Campaigners refuse to give up fight to save Deeside care home

Protesters outside the council offices.

Protesters outside the council offices.

First published in News Basingstoke Gazette: Photograph of the Author by , Chief Reporter

CAMPAIGNERS protesting against the closure of a Basingstoke care home have vowed to fight to the end despite councillors putting another nail in its coffin.

Last Friday, members of the county council’s safe and healthy people select committee endorsed, via a majority vote, a final recommendation to close Deeside, in Alliston Way, South Ham, along with two other care homes in Romsey and Petersfield. A fourth home in Lymington will stay open.

Campaigners gathered outside Hampshire County Council’s headquarters, in Winchester, ahead of the meeting to make their views known.

In a report prepared for the meeting, it stated that feedback received during the consultations indicated that “the majority of people who took part in the consultation were opposed to the closure”. A petition with 7,301 signatures against the Deeside closure was also submitted.

Despite the strength of opposition, councillors endorsed the recommendation that Deeside, and the other two homes, should close. A final decision will be made by the council’s Cabinet on December 9.

The report said it is “not economically viable to run smaller homes” and that it would cost £2.3million to bring Deeside “up to modern standards.”

It added that Deeside is not suitable for the development of Extra Care assisted living, and that it could be a potential site for affordable housing instead.

An informal approach about the site has been received from a housing association, and money raised from any sale would be used to develop Extra Care facilities in Basingstoke.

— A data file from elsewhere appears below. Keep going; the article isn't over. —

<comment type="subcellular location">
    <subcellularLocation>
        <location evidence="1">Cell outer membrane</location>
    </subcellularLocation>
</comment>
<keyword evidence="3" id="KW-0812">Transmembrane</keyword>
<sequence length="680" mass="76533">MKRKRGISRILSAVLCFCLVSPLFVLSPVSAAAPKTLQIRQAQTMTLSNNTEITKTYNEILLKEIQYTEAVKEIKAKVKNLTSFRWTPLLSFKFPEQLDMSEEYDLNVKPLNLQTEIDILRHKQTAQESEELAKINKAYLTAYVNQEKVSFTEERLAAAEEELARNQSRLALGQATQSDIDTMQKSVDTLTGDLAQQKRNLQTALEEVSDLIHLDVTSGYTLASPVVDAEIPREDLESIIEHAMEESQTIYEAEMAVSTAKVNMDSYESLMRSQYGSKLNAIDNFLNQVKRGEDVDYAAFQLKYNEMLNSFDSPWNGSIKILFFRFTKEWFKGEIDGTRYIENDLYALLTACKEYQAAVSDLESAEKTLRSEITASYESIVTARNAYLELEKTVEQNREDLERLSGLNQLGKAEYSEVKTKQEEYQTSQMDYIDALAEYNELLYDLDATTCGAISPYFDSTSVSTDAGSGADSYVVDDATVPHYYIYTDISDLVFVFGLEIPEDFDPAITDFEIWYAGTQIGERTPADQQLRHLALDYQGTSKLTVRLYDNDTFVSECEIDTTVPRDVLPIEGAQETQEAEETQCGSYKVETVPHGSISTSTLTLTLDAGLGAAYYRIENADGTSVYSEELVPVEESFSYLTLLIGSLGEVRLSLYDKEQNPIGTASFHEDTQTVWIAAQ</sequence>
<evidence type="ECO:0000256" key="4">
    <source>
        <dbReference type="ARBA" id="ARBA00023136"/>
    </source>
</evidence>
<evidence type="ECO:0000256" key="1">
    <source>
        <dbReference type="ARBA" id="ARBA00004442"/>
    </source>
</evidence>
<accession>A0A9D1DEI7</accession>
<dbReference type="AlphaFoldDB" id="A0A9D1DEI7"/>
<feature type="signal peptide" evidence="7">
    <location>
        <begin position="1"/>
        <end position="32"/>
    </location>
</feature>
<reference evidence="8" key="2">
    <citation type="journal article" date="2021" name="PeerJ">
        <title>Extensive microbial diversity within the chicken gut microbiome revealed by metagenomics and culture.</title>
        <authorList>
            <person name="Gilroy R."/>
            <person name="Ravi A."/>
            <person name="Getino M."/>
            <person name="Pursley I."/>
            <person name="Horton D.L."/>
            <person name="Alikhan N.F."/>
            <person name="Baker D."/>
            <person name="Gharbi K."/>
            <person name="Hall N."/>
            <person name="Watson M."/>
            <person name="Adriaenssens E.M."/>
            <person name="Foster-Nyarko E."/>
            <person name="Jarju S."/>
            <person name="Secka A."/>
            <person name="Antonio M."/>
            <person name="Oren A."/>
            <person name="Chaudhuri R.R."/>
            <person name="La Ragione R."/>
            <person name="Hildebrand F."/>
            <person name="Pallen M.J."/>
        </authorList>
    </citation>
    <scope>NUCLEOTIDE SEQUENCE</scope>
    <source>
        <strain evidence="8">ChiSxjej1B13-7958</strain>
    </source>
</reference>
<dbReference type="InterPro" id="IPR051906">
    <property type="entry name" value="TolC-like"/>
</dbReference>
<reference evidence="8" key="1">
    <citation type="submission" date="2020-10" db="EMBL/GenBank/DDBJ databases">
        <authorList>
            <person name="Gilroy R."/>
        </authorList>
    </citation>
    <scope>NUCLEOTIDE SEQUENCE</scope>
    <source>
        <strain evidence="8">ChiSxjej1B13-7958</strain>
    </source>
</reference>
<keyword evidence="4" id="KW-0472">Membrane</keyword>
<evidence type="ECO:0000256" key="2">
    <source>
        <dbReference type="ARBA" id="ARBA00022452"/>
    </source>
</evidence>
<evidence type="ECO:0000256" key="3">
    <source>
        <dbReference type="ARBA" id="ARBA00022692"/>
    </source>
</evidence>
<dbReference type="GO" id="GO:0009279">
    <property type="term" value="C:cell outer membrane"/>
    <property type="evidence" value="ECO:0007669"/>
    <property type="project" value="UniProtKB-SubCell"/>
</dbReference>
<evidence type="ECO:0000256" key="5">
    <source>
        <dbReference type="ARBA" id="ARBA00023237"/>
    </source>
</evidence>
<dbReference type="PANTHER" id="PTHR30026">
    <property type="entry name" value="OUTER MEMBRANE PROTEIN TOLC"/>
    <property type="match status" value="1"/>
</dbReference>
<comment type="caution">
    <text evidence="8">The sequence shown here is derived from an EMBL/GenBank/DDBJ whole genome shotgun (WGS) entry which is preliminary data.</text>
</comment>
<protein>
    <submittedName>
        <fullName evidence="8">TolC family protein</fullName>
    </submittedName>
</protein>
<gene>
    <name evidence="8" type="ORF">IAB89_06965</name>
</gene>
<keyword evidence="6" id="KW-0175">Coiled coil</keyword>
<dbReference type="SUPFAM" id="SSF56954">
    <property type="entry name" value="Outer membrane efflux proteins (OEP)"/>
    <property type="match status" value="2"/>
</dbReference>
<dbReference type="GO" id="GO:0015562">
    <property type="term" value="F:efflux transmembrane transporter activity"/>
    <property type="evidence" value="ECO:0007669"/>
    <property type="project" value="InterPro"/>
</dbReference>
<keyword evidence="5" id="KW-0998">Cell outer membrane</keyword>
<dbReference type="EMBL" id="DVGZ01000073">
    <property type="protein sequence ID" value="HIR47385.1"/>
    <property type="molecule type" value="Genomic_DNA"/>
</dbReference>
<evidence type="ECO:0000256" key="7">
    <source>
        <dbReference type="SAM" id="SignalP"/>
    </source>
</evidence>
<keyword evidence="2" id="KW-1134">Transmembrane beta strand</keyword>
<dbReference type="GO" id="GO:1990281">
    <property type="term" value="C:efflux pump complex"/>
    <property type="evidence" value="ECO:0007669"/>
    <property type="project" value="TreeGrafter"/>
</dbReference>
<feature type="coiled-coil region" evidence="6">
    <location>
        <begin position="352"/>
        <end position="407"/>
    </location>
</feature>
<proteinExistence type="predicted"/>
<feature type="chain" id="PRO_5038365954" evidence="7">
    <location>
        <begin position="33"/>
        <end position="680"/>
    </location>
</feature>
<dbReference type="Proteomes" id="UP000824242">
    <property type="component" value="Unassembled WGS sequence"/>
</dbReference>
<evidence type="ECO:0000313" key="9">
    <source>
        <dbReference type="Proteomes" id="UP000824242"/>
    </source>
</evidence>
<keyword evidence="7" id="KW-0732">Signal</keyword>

County officers recommended that the closure of Deeside, which has 25 residents, should be delayed until the new extension at Oakridge Care Home is ready to receive up to 10 residents in autumn 2014.

However, Debbie Long, whose father John Bolton is a Deeside resident, said that during the meeting it was confirmed that all 25 Deeside residents could be accommodated at Oakridge.

She stepped down as chair of the Save Deeside group following the meeting, and was sceptical about the promises made, saying: “There’s no way they can get 25 residents in there within a year. Unless they all go in there, I don’t want my dad going in there.”

Fellow campaigner Lynn Rich, whose mother-in-law is a Deeside resident, said the group is now pushing for a “fairer decision” to be taken by the whole council, rather than the Cabinet.

She said: “How can just a few people make a decision? The elected councillors have a right to have their say. We are most definitely carrying on the fight.”

In a statement from Hampshire County Council, Councillor Patricia Stallard, chair of the select committee, said: “The scrutiny meeting allowed a full and frank debate on the overall proposals put forward.”

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